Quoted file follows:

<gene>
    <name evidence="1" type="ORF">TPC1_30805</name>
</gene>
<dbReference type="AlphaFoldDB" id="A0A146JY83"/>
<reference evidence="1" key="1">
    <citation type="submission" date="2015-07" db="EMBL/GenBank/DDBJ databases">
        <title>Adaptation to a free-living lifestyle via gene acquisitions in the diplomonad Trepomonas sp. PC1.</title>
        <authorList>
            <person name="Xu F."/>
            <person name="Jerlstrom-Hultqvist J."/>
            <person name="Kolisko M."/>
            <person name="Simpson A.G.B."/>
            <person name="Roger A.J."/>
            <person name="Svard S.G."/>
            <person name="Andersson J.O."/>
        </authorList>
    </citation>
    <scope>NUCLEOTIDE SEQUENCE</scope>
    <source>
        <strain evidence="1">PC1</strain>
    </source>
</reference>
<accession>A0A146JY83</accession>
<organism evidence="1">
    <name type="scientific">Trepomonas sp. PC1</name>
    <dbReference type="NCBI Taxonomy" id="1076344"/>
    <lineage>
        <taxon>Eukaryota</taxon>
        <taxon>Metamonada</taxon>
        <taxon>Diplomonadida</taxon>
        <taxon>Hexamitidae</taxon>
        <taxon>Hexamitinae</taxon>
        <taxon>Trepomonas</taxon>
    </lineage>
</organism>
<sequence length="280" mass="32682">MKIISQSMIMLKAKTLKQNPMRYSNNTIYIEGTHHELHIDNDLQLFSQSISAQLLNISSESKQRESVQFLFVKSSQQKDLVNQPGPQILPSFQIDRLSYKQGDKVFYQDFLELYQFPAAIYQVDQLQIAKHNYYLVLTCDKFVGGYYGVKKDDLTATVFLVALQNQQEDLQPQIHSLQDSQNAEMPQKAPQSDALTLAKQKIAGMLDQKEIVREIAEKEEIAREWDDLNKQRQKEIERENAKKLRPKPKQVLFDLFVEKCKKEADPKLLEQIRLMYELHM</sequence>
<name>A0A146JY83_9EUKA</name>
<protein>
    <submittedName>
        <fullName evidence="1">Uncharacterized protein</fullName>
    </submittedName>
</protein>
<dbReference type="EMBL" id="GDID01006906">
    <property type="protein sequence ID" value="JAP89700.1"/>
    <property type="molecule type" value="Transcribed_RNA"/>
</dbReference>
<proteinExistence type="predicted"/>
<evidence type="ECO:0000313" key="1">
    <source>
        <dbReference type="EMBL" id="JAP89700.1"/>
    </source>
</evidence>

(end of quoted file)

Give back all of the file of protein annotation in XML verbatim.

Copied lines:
<gene>
    <name evidence="1" type="ORF">TPC1_30805</name>
</gene>
<dbReference type="AlphaFoldDB" id="A0A146JY83"/>
<reference evidence="1" key="1">
    <citation type="submission" date="2015-07" db="EMBL/GenBank/DDBJ databases">
        <title>Adaptation to a free-living lifestyle via gene acquisitions in the diplomonad Trepomonas sp. PC1.</title>
        <authorList>
            <person name="Xu F."/>
            <person name="Jerlstrom-Hultqvist J."/>
            <person name="Kolisko M."/>
            <person name="Simpson A.G.B."/>
            <person name="Roger A.J."/>
            <person name="Svard S.G."/>
            <person name="Andersson J.O."/>
        </authorList>
    </citation>
    <scope>NUCLEOTIDE SEQUENCE</scope>
    <source>
        <strain evidence="1">PC1</strain>
    </source>
</reference>
<accession>A0A146JY83</accession>
<organism evidence="1">
    <name type="scientific">Trepomonas sp. PC1</name>
    <dbReference type="NCBI Taxonomy" id="1076344"/>
    <lineage>
        <taxon>Eukaryota</taxon>
        <taxon>Metamonada</taxon>
        <taxon>Diplomonadida</taxon>
        <taxon>Hexamitidae</taxon>
        <taxon>Hexamitinae</taxon>
        <taxon>Trepomonas</taxon>
    </lineage>
</organism>
<sequence length="280" mass="32682">MKIISQSMIMLKAKTLKQNPMRYSNNTIYIEGTHHELHIDNDLQLFSQSISAQLLNISSESKQRESVQFLFVKSSQQKDLVNQPGPQILPSFQIDRLSYKQGDKVFYQDFLELYQFPAAIYQVDQLQIAKHNYYLVLTCDKFVGGYYGVKKDDLTATVFLVALQNQQEDLQPQIHSLQDSQNAEMPQKAPQSDALTLAKQKIAGMLDQKEIVREIAEKEEIAREWDDLNKQRQKEIERENAKKLRPKPKQVLFDLFVEKCKKEADPKLLEQIRLMYELHM</sequence>
<name>A0A146JY83_9EUKA</name>
<protein>
    <submittedName>
        <fullName evidence="1">Uncharacterized protein</fullName>
    </submittedName>
</protein>
<dbReference type="EMBL" id="GDID01006906">
    <property type="protein sequence ID" value="JAP89700.1"/>
    <property type="molecule type" value="Transcribed_RNA"/>
</dbReference>
<proteinExistence type="predicted"/>
<evidence type="ECO:0000313" key="1">
    <source>
        <dbReference type="EMBL" id="JAP89700.1"/>
    </source>
</evidence>